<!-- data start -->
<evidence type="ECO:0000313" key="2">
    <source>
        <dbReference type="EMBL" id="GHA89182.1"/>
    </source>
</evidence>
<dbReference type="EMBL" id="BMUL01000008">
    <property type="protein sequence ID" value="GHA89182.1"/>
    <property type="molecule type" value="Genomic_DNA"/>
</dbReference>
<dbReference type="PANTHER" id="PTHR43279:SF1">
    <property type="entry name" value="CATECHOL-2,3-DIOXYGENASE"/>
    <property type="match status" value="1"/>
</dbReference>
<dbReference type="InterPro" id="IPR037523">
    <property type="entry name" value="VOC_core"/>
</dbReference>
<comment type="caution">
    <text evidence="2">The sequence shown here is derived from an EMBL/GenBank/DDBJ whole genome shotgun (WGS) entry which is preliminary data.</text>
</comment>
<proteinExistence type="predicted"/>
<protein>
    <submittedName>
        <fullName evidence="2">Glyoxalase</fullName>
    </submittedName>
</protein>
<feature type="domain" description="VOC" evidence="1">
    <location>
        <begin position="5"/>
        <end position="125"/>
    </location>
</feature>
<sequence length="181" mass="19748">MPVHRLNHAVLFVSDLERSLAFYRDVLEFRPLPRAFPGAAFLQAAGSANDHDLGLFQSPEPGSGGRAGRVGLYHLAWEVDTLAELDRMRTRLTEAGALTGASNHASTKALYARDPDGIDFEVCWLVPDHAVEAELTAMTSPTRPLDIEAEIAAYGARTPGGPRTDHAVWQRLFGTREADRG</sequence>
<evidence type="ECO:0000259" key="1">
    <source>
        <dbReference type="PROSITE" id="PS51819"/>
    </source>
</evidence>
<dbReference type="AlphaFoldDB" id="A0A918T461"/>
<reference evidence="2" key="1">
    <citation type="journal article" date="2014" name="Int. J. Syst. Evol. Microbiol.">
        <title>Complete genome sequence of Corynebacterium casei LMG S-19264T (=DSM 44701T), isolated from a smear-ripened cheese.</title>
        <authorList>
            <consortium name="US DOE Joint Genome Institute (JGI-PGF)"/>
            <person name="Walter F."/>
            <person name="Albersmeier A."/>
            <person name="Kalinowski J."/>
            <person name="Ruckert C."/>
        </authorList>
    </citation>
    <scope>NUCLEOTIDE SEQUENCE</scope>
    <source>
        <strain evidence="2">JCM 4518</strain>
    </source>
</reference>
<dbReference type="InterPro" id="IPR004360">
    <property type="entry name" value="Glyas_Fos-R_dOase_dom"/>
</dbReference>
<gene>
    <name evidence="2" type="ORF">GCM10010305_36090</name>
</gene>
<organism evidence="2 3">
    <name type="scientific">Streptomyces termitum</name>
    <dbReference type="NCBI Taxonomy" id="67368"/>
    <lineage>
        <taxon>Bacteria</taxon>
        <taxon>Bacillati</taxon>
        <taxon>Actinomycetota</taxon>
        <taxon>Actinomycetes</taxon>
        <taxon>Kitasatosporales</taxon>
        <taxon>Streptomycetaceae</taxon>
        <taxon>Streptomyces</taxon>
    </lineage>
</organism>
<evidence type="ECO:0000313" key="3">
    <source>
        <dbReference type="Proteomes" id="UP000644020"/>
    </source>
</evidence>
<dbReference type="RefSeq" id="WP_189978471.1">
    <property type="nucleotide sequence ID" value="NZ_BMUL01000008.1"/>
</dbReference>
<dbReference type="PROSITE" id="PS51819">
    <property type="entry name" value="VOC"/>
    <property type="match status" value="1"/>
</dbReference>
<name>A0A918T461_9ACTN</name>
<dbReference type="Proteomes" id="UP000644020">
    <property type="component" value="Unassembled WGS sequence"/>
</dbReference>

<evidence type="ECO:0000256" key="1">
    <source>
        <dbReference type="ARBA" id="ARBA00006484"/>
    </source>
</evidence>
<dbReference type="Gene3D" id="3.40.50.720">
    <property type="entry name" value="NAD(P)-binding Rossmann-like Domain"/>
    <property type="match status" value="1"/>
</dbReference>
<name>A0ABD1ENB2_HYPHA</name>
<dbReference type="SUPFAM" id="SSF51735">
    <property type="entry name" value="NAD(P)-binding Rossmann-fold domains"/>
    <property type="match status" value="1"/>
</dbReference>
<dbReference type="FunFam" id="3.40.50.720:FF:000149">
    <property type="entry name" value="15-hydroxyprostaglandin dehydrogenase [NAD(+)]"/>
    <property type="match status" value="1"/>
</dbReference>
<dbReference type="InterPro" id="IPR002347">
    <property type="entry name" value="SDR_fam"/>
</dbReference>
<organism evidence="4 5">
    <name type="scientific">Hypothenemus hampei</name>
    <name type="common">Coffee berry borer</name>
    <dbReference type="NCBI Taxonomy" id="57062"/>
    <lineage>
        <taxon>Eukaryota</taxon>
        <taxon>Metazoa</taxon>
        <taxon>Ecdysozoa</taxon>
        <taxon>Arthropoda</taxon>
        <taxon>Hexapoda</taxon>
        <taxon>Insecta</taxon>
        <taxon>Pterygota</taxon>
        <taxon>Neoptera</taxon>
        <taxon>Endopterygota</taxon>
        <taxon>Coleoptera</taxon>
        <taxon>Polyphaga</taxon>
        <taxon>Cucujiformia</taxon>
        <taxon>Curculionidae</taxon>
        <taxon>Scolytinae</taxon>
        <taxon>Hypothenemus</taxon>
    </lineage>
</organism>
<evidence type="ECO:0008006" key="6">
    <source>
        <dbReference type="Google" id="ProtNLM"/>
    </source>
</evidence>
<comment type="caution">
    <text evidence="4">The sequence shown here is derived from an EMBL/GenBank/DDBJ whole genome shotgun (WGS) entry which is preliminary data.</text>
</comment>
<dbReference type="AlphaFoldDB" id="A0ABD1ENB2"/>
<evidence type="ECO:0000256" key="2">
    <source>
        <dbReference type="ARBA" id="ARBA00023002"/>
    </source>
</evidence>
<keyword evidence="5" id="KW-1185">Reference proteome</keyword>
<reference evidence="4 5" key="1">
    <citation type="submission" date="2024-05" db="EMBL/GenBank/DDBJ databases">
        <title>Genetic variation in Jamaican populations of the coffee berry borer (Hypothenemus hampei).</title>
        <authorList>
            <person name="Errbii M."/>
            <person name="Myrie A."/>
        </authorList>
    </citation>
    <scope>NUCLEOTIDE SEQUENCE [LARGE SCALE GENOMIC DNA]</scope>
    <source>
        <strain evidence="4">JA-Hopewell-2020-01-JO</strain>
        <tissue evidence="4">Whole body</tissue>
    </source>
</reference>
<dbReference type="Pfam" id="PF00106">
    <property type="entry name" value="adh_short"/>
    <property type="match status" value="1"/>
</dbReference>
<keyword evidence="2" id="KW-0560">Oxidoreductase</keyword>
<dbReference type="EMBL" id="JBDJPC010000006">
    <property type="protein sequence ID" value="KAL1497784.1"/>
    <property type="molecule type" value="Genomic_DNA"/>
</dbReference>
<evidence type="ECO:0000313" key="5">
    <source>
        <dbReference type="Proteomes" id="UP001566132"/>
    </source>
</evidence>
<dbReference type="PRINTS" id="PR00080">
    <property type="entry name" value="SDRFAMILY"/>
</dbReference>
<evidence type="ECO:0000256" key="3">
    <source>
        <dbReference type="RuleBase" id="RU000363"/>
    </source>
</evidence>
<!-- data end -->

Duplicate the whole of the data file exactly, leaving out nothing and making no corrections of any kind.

<evidence type="ECO:0000313" key="2">
    <source>
        <dbReference type="EMBL" id="GHA89182.1"/>
    </source>
</evidence>
<dbReference type="EMBL" id="BMUL01000008">
    <property type="protein sequence ID" value="GHA89182.1"/>
    <property type="molecule type" value="Genomic_DNA"/>
</dbReference>
<dbReference type="PANTHER" id="PTHR43279:SF1">
    <property type="entry name" value="CATECHOL-2,3-DIOXYGENASE"/>
    <property type="match status" value="1"/>
</dbReference>
<dbReference type="InterPro" id="IPR037523">
    <property type="entry name" value="VOC_core"/>
</dbReference>
<comment type="caution">
    <text evidence="2">The sequence shown here is derived from an EMBL/GenBank/DDBJ whole genome shotgun (WGS) entry which is preliminary data.</text>
</comment>
<proteinExistence type="predicted"/>
<protein>
    <submittedName>
        <fullName evidence="2">Glyoxalase</fullName>
    </submittedName>
</protein>
<feature type="domain" description="VOC" evidence="1">
    <location>
        <begin position="5"/>
        <end position="125"/>
    </location>
</feature>
<sequence length="181" mass="19748">MPVHRLNHAVLFVSDLERSLAFYRDVLEFRPLPRAFPGAAFLQAAGSANDHDLGLFQSPEPGSGGRAGRVGLYHLAWEVDTLAELDRMRTRLTEAGALTGASNHASTKALYARDPDGIDFEVCWLVPDHAVEAELTAMTSPTRPLDIEAEIAAYGARTPGGPRTDHAVWQRLFGTREADRG</sequence>
<evidence type="ECO:0000259" key="1">
    <source>
        <dbReference type="PROSITE" id="PS51819"/>
    </source>
</evidence>
<dbReference type="AlphaFoldDB" id="A0A918T461"/>
<reference evidence="2" key="1">
    <citation type="journal article" date="2014" name="Int. J. Syst. Evol. Microbiol.">
        <title>Complete genome sequence of Corynebacterium casei LMG S-19264T (=DSM 44701T), isolated from a smear-ripened cheese.</title>
        <authorList>
            <consortium name="US DOE Joint Genome Institute (JGI-PGF)"/>
            <person name="Walter F."/>
            <person name="Albersmeier A."/>
            <person name="Kalinowski J."/>
            <person name="Ruckert C."/>
        </authorList>
    </citation>
    <scope>NUCLEOTIDE SEQUENCE</scope>
    <source>
        <strain evidence="2">JCM 4518</strain>
    </source>
</reference>
<dbReference type="InterPro" id="IPR004360">
    <property type="entry name" value="Glyas_Fos-R_dOase_dom"/>
</dbReference>
<gene>
    <name evidence="2" type="ORF">GCM10010305_36090</name>
</gene>
<organism evidence="2 3">
    <name type="scientific">Streptomyces termitum</name>
    <dbReference type="NCBI Taxonomy" id="67368"/>
    <lineage>
        <taxon>Bacteria</taxon>
        <taxon>Bacillati</taxon>
        <taxon>Actinomycetota</taxon>
        <taxon>Actinomycetes</taxon>
        <taxon>Kitasatosporales</taxon>
        <taxon>Streptomycetaceae</taxon>
        <taxon>Streptomyces</taxon>
    </lineage>
</organism>
<evidence type="ECO:0000313" key="3">
    <source>
        <dbReference type="Proteomes" id="UP000644020"/>
    </source>
</evidence>
<dbReference type="RefSeq" id="WP_189978471.1">
    <property type="nucleotide sequence ID" value="NZ_BMUL01000008.1"/>
</dbReference>
<dbReference type="PROSITE" id="PS51819">
    <property type="entry name" value="VOC"/>
    <property type="match status" value="1"/>
</dbReference>
<name>A0A918T461_9ACTN</name>
<dbReference type="Proteomes" id="UP000644020">
    <property type="component" value="Unassembled WGS sequence"/>
</dbReference>

<evidence type="ECO:0000256" key="1">
    <source>
        <dbReference type="ARBA" id="ARBA00006484"/>
    </source>
</evidence>
<dbReference type="Gene3D" id="3.40.50.720">
    <property type="entry name" value="NAD(P)-binding Rossmann-like Domain"/>
    <property type="match status" value="1"/>
</dbReference>
<name>A0ABD1ENB2_HYPHA</name>
<dbReference type="SUPFAM" id="SSF51735">
    <property type="entry name" value="NAD(P)-binding Rossmann-fold domains"/>
    <property type="match status" value="1"/>
</dbReference>
<dbReference type="FunFam" id="3.40.50.720:FF:000149">
    <property type="entry name" value="15-hydroxyprostaglandin dehydrogenase [NAD(+)]"/>
    <property type="match status" value="1"/>
</dbReference>
<dbReference type="InterPro" id="IPR002347">
    <property type="entry name" value="SDR_fam"/>
</dbReference>
<organism evidence="4 5">
    <name type="scientific">Hypothenemus hampei</name>
    <name type="common">Coffee berry borer</name>
    <dbReference type="NCBI Taxonomy" id="57062"/>
    <lineage>
        <taxon>Eukaryota</taxon>
        <taxon>Metazoa</taxon>
        <taxon>Ecdysozoa</taxon>
        <taxon>Arthropoda</taxon>
        <taxon>Hexapoda</taxon>
        <taxon>Insecta</taxon>
        <taxon>Pterygota</taxon>
        <taxon>Neoptera</taxon>
        <taxon>Endopterygota</taxon>
        <taxon>Coleoptera</taxon>
        <taxon>Polyphaga</taxon>
        <taxon>Cucujiformia</taxon>
        <taxon>Curculionidae</taxon>
        <taxon>Scolytinae</taxon>
        <taxon>Hypothenemus</taxon>
    </lineage>
</organism>
<evidence type="ECO:0008006" key="6">
    <source>
        <dbReference type="Google" id="ProtNLM"/>
    </source>
</evidence>
<comment type="caution">
    <text evidence="4">The sequence shown here is derived from an EMBL/GenBank/DDBJ whole genome shotgun (WGS) entry which is preliminary data.</text>
</comment>
<dbReference type="AlphaFoldDB" id="A0ABD1ENB2"/>
<evidence type="ECO:0000256" key="2">
    <source>
        <dbReference type="ARBA" id="ARBA00023002"/>
    </source>
</evidence>
<keyword evidence="5" id="KW-1185">Reference proteome</keyword>
<reference evidence="4 5" key="1">
    <citation type="submission" date="2024-05" db="EMBL/GenBank/DDBJ databases">
        <title>Genetic variation in Jamaican populations of the coffee berry borer (Hypothenemus hampei).</title>
        <authorList>
            <person name="Errbii M."/>
            <person name="Myrie A."/>
        </authorList>
    </citation>
    <scope>NUCLEOTIDE SEQUENCE [LARGE SCALE GENOMIC DNA]</scope>
    <source>
        <strain evidence="4">JA-Hopewell-2020-01-JO</strain>
        <tissue evidence="4">Whole body</tissue>
    </source>
</reference>
<dbReference type="Pfam" id="PF00106">
    <property type="entry name" value="adh_short"/>
    <property type="match status" value="1"/>
</dbReference>
<keyword evidence="2" id="KW-0560">Oxidoreductase</keyword>
<dbReference type="EMBL" id="JBDJPC010000006">
    <property type="protein sequence ID" value="KAL1497784.1"/>
    <property type="molecule type" value="Genomic_DNA"/>
</dbReference>
<evidence type="ECO:0000313" key="5">
    <source>
        <dbReference type="Proteomes" id="UP001566132"/>
    </source>
</evidence>
<dbReference type="PRINTS" id="PR00080">
    <property type="entry name" value="SDRFAMILY"/>
</dbReference>
<evidence type="ECO:0000256" key="3">
    <source>
        <dbReference type="RuleBase" id="RU000363"/>
    </source>
</evidence>